School of Education
Dialogic reading, Low-SES, Parent, Preschool, Single-subject, Vocabulary
This study examined the additive benefit of parent dialogic reading techniques in older, high-risk preschool children using multiple baseline design across participants, a single subject research design, as was as well as pre-test and post-test measures. Five preschoolers age-eligible to begin kindergarten the following school year participated. The Peabody Picture Vocabulary Test, Fourth Edition (PPVT-4) and Expressive Vocabulary Test, Second Edition (EVT-2) were administered pre-intervention and post-intervention implementation. Consistent with multiple baseline design, all students received weekly progress monitoring using the Picture Naming (PN) Individual Growth and Development Indicator (IGDI) throughout the entire investigation. Caregivers received in-person video-based training in dialogic reading techniques. They were then directed to implement dialogic reading strategies within their homes when reading with their children a minimum of three times per week for fifteen minutes per session over a six-week intervention period. It was hypothesized that children receiving home-based dialogic reading support would demonstrate greater expressive and receptive vocabulary skills than those participating in preschool program alone. Visual analysis of graphic data within conditions and between adjacent conditions was utilized to analyze the research questions. Results of the study supported the hypotheses but did not confirm them. Children who received home-based dialogic reading support demonstrated expressive and receptive vocabulary skill growth but no abrupt change occurred immediately after introducing the dialogic reading intervention.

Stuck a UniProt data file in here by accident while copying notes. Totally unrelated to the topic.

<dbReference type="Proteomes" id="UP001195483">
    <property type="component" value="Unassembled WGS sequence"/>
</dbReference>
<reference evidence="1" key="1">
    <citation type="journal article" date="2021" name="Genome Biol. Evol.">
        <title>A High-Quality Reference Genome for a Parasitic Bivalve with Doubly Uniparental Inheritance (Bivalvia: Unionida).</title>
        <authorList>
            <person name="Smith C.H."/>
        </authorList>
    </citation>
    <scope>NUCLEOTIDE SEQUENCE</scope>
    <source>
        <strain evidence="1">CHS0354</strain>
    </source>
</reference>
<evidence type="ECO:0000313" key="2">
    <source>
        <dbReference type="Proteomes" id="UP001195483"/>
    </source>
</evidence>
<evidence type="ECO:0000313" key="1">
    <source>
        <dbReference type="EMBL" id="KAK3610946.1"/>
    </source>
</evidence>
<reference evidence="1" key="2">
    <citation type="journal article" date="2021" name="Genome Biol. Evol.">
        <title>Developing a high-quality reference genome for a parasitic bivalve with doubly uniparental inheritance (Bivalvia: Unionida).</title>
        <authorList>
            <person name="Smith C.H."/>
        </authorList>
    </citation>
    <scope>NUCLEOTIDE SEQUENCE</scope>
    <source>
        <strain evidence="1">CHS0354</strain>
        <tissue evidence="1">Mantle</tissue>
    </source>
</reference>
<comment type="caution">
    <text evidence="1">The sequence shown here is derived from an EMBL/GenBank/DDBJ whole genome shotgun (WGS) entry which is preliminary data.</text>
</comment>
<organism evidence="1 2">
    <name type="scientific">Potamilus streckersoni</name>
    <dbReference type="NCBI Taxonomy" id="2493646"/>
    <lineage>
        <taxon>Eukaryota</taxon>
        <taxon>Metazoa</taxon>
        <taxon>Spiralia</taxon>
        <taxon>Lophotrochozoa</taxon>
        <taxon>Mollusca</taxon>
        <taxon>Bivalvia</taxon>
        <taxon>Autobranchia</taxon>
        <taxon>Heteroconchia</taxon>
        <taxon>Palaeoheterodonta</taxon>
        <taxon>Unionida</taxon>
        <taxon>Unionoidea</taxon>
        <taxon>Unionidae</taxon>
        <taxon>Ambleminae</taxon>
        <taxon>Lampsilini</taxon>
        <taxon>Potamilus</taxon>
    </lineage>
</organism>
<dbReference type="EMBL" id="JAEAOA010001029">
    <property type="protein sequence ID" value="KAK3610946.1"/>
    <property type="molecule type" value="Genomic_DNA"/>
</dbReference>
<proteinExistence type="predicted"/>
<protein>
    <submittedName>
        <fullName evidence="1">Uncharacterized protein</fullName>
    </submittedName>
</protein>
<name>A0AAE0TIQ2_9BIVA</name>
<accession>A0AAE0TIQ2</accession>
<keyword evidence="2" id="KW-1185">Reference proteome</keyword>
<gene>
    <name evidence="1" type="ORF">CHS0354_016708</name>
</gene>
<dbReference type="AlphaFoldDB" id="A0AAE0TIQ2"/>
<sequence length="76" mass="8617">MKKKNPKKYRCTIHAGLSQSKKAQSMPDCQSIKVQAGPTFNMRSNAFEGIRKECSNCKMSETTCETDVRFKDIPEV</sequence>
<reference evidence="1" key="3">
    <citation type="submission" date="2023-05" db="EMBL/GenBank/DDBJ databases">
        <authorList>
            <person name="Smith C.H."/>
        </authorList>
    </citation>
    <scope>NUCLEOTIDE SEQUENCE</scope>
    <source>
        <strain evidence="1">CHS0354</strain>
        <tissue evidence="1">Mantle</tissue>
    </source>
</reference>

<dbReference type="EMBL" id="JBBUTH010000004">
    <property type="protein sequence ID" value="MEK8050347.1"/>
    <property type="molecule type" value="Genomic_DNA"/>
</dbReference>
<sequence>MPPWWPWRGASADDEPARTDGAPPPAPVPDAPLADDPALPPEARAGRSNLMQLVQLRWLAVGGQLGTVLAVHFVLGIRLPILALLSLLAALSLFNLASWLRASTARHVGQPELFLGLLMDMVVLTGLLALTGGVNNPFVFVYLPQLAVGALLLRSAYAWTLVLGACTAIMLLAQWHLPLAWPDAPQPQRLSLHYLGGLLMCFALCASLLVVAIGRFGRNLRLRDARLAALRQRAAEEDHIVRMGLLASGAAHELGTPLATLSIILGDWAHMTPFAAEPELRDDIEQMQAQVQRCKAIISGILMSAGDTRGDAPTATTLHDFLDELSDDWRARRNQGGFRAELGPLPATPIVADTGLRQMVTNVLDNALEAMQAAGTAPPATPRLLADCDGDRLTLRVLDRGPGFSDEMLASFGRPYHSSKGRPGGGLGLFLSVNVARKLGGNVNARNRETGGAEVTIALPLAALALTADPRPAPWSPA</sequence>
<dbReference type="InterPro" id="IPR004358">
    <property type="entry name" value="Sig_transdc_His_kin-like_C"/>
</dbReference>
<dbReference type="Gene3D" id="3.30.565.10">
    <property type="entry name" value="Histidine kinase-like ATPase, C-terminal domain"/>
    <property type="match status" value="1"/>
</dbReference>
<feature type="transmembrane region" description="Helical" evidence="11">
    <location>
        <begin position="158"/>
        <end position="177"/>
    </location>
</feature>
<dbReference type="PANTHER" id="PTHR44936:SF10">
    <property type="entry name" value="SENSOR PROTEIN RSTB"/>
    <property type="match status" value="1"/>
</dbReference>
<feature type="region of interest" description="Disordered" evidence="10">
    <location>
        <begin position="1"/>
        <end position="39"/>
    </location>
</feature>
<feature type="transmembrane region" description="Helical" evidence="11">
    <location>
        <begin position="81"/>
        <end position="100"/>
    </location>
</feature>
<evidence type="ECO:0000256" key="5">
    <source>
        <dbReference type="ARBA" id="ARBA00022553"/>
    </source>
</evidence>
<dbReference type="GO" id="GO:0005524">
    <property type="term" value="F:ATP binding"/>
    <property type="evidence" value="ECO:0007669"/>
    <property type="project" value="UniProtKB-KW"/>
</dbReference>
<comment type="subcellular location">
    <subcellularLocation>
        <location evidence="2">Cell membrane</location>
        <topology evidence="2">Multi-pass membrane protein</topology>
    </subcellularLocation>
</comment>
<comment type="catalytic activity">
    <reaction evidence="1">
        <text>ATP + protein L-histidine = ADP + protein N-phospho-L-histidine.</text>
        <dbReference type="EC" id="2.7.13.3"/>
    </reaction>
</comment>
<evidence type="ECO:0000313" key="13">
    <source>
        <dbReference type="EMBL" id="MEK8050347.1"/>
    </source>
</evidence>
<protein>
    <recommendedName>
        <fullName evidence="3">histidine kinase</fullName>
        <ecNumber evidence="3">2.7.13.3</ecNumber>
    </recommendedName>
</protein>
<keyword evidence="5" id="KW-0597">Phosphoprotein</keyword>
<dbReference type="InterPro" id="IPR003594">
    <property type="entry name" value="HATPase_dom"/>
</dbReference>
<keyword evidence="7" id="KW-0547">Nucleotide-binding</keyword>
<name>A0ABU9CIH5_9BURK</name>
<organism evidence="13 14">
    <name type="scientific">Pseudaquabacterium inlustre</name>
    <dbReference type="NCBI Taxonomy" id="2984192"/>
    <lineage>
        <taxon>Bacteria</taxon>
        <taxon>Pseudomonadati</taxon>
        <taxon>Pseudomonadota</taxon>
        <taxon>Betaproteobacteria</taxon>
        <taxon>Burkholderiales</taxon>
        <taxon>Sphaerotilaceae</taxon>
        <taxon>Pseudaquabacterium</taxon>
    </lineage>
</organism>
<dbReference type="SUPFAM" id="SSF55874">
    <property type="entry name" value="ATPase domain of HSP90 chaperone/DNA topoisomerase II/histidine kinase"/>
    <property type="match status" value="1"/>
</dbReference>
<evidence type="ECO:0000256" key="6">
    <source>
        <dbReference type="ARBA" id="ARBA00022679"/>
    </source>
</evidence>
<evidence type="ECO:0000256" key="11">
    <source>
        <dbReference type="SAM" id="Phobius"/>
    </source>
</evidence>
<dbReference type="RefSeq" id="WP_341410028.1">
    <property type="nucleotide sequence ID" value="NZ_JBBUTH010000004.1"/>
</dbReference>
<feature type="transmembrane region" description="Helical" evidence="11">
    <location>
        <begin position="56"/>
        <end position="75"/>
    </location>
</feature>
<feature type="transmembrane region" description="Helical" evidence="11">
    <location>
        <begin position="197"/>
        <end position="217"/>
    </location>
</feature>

Switalski, S. (2012). An Investigation of the Additive Benefits of Parent Dialogic Reading Techniques in Older Preschool Children (Doctoral dissertation, Duquesne University). Retrieved from https://dsc.duq.edu/etd/1259